Divorcing from your business partners in a limited liability company can be just as nerve-racking, costly and life/business interrupting as divorcing your spouse. What is worse, if you failed to plan for an exit strategy in an operating agreement, you could be unsuccessful and be stuck with the LLC for good.
Peter Mahler, a partner at Farrel Fritz, published an article in the New York Law Journal which reports on business divorce cases in 2006. One of the cases mentioned in the article is Horning v. Horning Construction LLC.
Horning had a successful construction business, but felt overwhelmed by the workload. To ease his plight, he gave two of his employees, Klimowski and Holdsworth, a one-third interest each in a new company named Horning Construction, LLC. Then Horning contributed the construction business to the LLC. Even though the new LLC members tried to agree on the terms of an operating agreement, they never succeeded. Eventually, Horning offered to sell his part of the LLC to Klimowsky and Holdsworth for, what he thought was, a fair price.
Klimowsky and Holdsworth declined. Things got ugly and Horning wanted out, no matter what.
Horning went to court and demanded that the LLC be dissolved.
Klimowsky and Holdsworth objected and pointed out that the LLC continued to employ
more than 40 people, that it met all of its financial obligations, and that it was fully solvent. They claimed that it would be unnecessary and unjust to dissolve
the LLC which would place in jeopardy the livelihood of more than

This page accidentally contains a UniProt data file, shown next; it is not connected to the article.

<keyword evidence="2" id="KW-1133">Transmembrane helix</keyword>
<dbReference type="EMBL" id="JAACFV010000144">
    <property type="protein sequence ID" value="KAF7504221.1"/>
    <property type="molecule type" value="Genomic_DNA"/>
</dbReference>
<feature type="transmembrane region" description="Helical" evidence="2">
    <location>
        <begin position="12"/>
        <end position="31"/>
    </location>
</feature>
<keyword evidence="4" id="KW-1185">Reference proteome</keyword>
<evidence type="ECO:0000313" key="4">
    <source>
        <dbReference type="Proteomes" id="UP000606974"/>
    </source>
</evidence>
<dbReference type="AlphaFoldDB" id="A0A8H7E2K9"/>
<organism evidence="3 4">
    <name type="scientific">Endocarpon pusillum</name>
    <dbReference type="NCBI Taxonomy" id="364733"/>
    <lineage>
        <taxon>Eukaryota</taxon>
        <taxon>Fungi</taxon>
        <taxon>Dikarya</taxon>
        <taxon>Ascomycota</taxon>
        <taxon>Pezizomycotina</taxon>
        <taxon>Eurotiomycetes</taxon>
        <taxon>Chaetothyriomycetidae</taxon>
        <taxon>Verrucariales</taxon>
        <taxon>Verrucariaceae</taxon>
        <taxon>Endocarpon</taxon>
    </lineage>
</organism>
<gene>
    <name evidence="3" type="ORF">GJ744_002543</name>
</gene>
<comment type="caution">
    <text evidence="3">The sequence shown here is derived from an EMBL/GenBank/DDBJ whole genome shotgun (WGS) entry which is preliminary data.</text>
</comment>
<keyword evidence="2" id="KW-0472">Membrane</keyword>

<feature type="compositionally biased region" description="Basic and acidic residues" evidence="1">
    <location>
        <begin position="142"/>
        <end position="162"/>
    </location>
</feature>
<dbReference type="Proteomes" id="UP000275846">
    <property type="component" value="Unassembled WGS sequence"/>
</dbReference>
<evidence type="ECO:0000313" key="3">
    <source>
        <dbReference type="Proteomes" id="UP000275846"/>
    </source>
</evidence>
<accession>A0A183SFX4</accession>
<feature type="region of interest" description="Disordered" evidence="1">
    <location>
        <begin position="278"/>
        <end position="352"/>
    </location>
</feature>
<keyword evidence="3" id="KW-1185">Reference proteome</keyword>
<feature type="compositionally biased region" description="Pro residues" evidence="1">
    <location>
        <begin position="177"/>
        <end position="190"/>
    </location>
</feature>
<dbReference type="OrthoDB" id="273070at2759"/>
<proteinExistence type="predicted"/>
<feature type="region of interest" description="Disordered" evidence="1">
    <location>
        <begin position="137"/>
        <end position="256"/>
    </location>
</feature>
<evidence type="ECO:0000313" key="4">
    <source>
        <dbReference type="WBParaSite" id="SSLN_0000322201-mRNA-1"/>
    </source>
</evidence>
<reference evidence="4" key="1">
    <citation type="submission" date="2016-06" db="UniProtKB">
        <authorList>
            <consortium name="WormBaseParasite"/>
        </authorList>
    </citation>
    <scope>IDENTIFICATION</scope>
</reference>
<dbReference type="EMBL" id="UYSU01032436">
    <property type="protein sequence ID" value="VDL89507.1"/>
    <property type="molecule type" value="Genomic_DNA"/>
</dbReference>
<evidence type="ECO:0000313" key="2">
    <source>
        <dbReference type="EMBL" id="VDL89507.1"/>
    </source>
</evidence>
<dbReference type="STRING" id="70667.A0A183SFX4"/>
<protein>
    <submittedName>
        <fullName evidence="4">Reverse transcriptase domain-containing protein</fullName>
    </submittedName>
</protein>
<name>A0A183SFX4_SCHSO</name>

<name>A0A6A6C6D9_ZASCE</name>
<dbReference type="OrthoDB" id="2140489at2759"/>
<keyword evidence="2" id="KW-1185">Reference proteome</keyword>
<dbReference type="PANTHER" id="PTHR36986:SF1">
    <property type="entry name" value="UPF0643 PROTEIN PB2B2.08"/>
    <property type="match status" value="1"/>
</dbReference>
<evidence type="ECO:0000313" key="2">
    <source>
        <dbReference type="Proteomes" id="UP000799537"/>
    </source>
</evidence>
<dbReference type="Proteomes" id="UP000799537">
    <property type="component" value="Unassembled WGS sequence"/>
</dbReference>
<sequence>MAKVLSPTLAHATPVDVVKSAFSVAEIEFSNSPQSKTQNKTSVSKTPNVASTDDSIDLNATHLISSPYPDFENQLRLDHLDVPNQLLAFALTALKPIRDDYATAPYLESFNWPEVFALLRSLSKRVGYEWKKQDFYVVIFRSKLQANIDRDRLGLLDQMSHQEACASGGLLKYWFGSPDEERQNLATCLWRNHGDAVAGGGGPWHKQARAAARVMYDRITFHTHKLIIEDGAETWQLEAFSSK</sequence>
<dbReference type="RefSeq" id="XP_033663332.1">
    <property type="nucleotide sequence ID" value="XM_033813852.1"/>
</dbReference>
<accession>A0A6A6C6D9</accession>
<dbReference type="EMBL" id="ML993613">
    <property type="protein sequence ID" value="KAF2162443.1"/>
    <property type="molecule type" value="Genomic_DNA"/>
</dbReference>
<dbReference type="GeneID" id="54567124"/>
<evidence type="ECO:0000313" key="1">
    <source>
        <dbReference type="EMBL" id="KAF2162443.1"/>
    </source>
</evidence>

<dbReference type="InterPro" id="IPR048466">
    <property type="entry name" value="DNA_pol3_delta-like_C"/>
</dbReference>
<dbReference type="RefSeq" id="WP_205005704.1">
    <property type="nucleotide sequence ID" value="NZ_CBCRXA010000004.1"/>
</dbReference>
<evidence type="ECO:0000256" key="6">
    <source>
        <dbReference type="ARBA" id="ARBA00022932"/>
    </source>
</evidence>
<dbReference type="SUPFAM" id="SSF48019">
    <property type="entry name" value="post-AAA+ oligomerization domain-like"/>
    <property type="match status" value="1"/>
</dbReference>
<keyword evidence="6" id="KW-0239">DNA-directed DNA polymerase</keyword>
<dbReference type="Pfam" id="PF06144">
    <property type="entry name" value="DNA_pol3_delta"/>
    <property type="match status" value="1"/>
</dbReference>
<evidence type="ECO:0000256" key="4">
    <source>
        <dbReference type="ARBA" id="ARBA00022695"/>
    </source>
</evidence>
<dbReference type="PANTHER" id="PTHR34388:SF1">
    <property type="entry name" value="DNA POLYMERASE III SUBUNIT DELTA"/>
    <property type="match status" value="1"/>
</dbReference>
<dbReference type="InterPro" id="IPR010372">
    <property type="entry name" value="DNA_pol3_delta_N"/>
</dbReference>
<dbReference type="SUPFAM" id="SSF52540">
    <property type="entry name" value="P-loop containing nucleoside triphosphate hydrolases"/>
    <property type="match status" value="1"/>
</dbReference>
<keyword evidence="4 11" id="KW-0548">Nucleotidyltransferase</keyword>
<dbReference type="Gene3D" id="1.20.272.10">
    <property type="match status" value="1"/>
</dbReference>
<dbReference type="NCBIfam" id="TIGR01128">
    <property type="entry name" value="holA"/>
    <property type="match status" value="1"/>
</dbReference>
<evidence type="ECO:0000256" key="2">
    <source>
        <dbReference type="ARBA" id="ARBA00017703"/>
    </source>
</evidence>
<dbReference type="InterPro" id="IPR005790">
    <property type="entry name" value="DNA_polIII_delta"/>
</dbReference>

Guess what……the court decided that the three of them have to make it work. No dissolution. Horning is stuck with two business partners who can overrule him on everything.
The court stated that dissolution of an LLC in the absence of an
operating agreement can only be had, if the standard
of Section 702 of the New York Limited Liability Company Law is met, i.e., "whenever it is not reasonably practicable to
carry on the business in conformity with the articles of organization or operating agreement."
The court decided that there weren’t sufficient facts to justify a dissolution of the LLC. In its reasoning, the court stated (emphasis added):
One certainly can sympathize with petitioner’s plight. In 2001, he had
a thriving corporation and wished to reduce his work schedule. Whether
for estate and gift tax reasons, or otherwise, he brought in two
trusted men and gave them each one-third ownership of a new venture set
up as a LLC. But he did this without prior or contemporaneous execution
of an operating agreement giving him fair exit rights in the event of
future disharmony. Moreover, during the next few years, despite having
failed to secure an operating agreement to protect him, he transferred
the business of his corporation to the LLC (something he did not have
to do if he was dissatisfied with the parties’ arrangements), and the
LLC grew substantially, even in relation to the corporation’s previous
level of business. Despite petitioner’s stated frustration with the
failure of the members to reach terms on an operating agreement, he was
happy to keep doing business through the LLC until he unsuccessfully
proposed a buyout to respondents in 2005, the company’s most successful
year. Only then did he seek dissolution.